Elyssa and I get attached to places. We go to places that are ostensibly buildings or other structures, but end up getting attached to them because of how they make us feel. We develop emotional connections like joy, comfort, and security to those places, and we frequently do not realize how deep those connections are until something strains or severs them.
Elyssa and I have been members of the same gym for the past 2 years. When we started at the gym, we would have been rated fairly low on any objective fitness scale. Still, we showed up a few times a week, worked hard (well, Elyssa worked hard, I worked hard-ish) and started enjoying things. We made connections to the people there, and we became friends with the owners and the instructors. When an instructor left or couldn’t teach a class that Elyssa and I enjoyed, it felt like a major hole in our lives. Sometimes that hole was never filled, and sometimes someone would come along and provide us with a different sense of joy and accomplishment. The new instructor would never truly replace the original instructor, but we would get attached in a different way.
When Elyssa had her brain surgery, the owners and instructors at the gym rallied around her. They provided her motivation to go from someone who could hardly walk without help to someone who will be running a half marathon in a couple of months. On the one year anniversary of the doctor’s finding Elyssa’s brain tumor, the gym held a special spin class in her honor that included inspirational songs and a little touch of Disney flair. Elyssa cried. I cried. The owners, the other instructors, and the rest of the room cried along with us.
At one point, our connection was so strong to this gym that when Elyssa and I would discuss possibly relocating (whether within our current area or to another area entirely), one of the prime concerns she had was moving away from the gym. She loved that place.
Recently, things have changed. The managing owners that we had a connection to stepped aside, and new managing owners took over. Instructors we loved left. Classes we had taken for years came to an end. Despite hardly any physical changes to the building, we started to lose our connection to the place. It started becoming “just a gym” instead of a place we were connected to.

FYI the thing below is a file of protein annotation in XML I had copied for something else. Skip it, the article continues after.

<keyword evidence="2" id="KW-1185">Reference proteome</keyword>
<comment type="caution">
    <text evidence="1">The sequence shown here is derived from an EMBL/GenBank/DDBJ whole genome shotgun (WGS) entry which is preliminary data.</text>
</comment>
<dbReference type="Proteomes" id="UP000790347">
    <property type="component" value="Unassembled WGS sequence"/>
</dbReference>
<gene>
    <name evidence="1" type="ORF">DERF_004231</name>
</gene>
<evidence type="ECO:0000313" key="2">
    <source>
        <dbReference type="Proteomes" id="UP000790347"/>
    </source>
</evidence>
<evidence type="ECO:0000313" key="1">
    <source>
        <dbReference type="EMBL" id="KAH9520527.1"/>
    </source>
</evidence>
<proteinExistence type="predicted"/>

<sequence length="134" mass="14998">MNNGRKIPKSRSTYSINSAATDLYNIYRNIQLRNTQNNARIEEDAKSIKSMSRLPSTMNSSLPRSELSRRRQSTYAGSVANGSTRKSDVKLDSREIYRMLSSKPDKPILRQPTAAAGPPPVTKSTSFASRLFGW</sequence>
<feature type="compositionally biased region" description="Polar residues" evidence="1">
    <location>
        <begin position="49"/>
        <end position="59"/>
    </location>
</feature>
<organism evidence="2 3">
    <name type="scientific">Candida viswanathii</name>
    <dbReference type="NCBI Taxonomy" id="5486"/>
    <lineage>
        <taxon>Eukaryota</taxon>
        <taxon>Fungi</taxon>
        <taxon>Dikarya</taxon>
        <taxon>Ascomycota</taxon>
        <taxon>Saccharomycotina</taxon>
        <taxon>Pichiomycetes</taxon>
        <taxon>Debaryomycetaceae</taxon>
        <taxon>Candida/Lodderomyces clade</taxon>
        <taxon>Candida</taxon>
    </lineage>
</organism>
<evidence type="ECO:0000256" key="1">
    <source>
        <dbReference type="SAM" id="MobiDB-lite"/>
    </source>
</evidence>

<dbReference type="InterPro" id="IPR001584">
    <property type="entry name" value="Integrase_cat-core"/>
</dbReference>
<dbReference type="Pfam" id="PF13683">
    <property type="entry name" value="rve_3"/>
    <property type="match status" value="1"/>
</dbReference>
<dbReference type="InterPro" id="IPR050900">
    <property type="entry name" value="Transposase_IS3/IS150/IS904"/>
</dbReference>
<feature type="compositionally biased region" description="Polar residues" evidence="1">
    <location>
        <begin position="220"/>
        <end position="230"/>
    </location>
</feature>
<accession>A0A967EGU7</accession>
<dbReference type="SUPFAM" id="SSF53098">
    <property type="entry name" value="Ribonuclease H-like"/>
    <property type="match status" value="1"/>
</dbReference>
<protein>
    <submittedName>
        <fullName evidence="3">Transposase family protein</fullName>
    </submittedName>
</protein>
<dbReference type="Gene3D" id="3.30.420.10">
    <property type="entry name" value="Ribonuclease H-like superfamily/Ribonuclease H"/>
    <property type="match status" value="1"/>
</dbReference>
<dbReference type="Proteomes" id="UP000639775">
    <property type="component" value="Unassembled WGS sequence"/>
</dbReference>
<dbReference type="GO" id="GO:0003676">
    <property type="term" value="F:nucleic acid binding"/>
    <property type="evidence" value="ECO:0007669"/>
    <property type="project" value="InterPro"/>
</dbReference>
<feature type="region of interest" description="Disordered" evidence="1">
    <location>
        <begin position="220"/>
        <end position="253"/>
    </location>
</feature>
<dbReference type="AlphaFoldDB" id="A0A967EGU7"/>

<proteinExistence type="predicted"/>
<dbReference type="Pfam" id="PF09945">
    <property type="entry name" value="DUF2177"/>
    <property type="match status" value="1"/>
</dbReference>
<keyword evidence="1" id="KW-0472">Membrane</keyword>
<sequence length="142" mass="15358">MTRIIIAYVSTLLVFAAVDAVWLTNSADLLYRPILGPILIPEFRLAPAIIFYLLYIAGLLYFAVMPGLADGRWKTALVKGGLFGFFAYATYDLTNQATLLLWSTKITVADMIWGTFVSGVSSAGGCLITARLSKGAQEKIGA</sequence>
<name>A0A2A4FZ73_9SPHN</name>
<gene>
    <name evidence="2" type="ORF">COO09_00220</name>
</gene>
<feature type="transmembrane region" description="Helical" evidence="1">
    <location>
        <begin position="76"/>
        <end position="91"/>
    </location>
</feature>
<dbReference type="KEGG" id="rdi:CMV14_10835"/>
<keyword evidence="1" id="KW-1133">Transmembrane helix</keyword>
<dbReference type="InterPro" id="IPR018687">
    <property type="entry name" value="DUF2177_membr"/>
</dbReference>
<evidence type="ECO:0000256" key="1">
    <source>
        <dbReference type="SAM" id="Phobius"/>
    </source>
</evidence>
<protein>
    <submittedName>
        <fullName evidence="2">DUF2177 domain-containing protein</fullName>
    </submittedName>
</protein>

Looking back now, it is easy to see what had been our real connection to the place: the people. The owners, the instructors, everyone who made us feel welcome, supported us, and drove us to become better. The community of other members who pushed us to ride faster on the bike and then clinked beer glasses with us after. A lot of that has now faded, and so has our connection to the place.
This entire experience has also given me new insight into how people might react in similar situations, including how they may feel about one of Elyssa’s and my favorite places: Walt Disney World. I used to read posts from people saying “things aren’t the same” or ‘I can’t believe they’re closing that thing which I love”, and I couldn’t really relate. Now, I know what that feeling is like. I used to have a place that I loved, that felt like home, and now that place isn’t the same.
In the end, Elyssa and I will continue getting attached to places. It’s who we are. We throw ourselves into things that we love and end up loving them more. It’s why we go to Disney World so many times a year, and it’s why we used to go to this gym every day of the week (sometimes more than once in a given day.) Unfortunately, it looks like our gym has gone from a place with which we had a connection, to just another building.